For 12/13 to 16/17 year groups an athlete can sustain 5 to 9 sessions of 90 to 120 minutes duration per week. This advice is contained in "Guidelines for Children in Sport" ASMF 1989. These go on to say that training should be a mixed bag with long distance workouts and strength training using own bodyweight complemented by sessions of stretching and emphases on flexibility and skill. They also say that it should be fun.
Clearly the five sessions will apply to the 12/13 year group working up to 9 sessions for the 16/17 year groups. It would be rare that any crew spent more than 120 minutes on the water in any one session.
These guidelines apply to boys as well as girls.
Under 14 years:
14 to 15 years:
15 to 16 years:
16 to 17 years:
It is not possible to provide guidelines that cover every individual case and it is expected that these are read with common sense. NSW Rowing is available to provide assistance in interpretating these guidelines.
There is a wide variety of reading available on the issues raised in these guidelines. The Australian Coaching Council in conjunction with the National Sport Information Centre provides a Journal Documentation Service. The JDS is a listing of sport orientated articles which have been selected and indexed from Australian and overseas periodicals received by the National Sport Information Centre.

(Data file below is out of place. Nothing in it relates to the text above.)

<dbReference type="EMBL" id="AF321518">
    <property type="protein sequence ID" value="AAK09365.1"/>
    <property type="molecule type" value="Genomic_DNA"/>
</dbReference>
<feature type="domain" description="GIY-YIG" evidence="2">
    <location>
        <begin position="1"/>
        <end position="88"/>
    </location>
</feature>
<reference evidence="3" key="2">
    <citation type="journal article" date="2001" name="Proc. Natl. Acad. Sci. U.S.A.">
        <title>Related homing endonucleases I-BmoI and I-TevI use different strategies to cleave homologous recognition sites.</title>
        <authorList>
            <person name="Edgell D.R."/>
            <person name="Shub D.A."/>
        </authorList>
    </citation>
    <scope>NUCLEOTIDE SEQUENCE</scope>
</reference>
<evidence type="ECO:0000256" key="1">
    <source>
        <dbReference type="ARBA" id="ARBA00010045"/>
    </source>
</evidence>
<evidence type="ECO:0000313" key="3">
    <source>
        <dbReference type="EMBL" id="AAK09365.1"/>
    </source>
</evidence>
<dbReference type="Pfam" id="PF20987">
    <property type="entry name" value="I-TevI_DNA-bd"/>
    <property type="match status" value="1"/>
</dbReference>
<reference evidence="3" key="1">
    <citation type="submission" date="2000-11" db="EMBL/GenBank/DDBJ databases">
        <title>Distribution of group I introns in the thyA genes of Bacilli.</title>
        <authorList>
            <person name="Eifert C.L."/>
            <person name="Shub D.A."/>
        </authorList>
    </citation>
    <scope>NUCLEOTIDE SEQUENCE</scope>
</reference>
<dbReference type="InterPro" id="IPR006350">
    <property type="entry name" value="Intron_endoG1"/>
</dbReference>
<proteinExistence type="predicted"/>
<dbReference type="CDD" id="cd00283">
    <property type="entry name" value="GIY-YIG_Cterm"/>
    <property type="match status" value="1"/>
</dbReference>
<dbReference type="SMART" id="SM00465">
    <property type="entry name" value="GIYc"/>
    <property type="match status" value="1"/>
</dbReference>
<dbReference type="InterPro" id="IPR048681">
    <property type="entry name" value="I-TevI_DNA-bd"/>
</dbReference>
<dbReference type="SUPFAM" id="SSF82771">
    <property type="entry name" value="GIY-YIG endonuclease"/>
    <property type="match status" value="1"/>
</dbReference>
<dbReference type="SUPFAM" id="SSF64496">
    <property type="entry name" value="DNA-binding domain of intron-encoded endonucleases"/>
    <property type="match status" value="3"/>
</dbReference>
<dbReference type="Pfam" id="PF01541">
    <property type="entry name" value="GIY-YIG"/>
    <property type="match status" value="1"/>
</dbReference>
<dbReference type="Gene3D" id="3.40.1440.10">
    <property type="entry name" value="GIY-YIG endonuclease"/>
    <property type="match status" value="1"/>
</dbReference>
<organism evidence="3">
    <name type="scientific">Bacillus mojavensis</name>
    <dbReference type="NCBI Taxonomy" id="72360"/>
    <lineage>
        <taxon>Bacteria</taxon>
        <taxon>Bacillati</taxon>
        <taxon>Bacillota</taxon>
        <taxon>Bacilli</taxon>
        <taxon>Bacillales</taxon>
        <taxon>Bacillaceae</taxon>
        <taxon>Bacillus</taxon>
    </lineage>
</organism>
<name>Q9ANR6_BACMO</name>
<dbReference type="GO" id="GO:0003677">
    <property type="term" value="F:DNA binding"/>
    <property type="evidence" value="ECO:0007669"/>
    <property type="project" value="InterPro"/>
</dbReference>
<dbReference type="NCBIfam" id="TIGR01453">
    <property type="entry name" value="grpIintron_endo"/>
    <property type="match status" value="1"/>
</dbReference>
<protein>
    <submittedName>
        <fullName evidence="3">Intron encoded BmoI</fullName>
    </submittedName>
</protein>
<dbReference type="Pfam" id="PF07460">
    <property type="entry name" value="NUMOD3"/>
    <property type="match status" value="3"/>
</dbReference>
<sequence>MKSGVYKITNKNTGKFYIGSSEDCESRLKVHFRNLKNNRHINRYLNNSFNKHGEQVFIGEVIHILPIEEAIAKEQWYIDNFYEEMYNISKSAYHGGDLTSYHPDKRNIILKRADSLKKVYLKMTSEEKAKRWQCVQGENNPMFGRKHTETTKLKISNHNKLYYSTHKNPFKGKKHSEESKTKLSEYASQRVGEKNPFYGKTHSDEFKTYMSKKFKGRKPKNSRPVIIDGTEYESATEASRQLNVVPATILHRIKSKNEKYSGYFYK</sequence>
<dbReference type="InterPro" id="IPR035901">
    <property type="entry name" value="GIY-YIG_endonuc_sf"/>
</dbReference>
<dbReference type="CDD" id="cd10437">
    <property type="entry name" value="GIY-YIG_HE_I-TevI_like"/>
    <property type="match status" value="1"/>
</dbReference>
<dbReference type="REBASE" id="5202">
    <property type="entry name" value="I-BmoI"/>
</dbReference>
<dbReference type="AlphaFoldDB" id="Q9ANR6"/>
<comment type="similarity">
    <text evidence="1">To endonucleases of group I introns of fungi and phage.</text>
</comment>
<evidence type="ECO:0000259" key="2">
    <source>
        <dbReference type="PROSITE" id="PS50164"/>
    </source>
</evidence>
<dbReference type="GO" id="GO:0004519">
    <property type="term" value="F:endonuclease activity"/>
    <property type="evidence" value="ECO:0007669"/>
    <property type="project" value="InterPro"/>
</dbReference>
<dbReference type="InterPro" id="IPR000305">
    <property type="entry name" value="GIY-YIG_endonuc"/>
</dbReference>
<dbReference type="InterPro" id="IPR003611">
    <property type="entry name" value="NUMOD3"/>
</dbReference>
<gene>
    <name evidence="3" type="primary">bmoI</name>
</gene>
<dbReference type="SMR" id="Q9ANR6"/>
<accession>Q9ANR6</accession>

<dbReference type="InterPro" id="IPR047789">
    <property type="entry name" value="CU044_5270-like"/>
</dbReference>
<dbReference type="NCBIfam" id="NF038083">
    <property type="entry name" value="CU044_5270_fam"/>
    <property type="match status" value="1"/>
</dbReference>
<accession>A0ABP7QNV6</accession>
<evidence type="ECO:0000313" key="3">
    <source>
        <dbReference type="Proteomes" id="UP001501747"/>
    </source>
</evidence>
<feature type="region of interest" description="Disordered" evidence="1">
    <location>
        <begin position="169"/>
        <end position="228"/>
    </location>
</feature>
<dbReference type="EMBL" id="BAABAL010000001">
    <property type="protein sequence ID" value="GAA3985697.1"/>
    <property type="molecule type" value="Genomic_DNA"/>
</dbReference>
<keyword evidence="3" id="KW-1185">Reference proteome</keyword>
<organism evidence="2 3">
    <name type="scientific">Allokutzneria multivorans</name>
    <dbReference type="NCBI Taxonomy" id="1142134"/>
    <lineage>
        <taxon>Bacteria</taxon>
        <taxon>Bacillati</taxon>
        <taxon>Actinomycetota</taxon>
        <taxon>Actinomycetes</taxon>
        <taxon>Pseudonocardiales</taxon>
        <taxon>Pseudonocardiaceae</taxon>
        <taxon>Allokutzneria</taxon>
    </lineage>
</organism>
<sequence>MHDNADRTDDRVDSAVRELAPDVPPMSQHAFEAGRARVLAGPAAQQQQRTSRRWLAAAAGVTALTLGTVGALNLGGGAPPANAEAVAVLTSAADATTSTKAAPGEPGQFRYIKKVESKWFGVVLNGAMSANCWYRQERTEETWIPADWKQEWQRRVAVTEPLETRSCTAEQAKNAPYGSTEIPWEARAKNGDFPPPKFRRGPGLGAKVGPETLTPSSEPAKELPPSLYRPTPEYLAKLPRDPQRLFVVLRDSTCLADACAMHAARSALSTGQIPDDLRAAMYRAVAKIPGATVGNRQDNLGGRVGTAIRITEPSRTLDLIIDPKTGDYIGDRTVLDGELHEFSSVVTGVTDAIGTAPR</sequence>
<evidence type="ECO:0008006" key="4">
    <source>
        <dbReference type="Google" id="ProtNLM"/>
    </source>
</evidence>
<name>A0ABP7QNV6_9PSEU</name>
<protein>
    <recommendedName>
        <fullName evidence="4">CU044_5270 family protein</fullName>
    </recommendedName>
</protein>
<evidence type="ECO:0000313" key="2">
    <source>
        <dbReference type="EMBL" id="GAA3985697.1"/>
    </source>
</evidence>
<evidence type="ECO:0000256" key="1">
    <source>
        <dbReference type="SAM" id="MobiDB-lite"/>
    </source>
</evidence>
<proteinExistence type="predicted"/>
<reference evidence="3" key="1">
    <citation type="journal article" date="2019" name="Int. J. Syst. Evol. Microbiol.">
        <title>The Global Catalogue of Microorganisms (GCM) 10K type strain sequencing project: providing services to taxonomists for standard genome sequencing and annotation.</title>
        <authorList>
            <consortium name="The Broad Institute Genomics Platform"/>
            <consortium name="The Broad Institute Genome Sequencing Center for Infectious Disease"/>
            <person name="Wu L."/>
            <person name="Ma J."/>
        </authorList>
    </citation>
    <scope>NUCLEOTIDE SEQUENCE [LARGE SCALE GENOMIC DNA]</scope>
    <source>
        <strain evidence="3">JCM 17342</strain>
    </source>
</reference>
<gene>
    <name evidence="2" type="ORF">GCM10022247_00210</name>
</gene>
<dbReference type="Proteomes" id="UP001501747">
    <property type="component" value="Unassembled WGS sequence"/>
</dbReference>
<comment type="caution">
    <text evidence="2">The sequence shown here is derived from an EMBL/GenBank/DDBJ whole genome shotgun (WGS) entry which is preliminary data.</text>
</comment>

The articles are listed alphabetically under sport specific and sport disciplinary categories. The service encourages requests for copies of articles through completion of a request form contained in each issue of Sports Coach published quarterly by the Australian Coaching Council. They require a separate form for each article and charge $5.00 per article. A copy of the form from the Autumn 1997 edition of the magazine is attached to these guidelines.
The following biography provides essential reading on the topic of training youth:
Redgrave, S. Complete Book of Rowing, Partridge Press, London 1995. See chapter 11 for a discussion on rowing injuries and steps rowers should take to treat them.
Herberger, Dr E. et al. Rowing-The GDR Text of Oarsmanship, Sports Books, Toronto 1990. pp 190 -194. This text contains a brief but focusses discussion on training with youth.
Taggert, J. Coaching Female Athletes Australian Sports Commission 1991 (P.O. Box 176, Belconnen ACT) This is an important and thoughtful examination of the special problems facing female athletes. Those involved in coaching young girls should write and obtain a copy of this booklet.
Draper, J.A. Growth, Development and the Junior Athlete published in "Better Coaching - Advanced coaches manual" Pyke, F.S. Australian Coaching Council. All Level 2 coaches will hold a copy of this manual.
NSW Rowing Development Commission
Compiled by Dr Bill Webb
Medical Officer, NSW Rowing.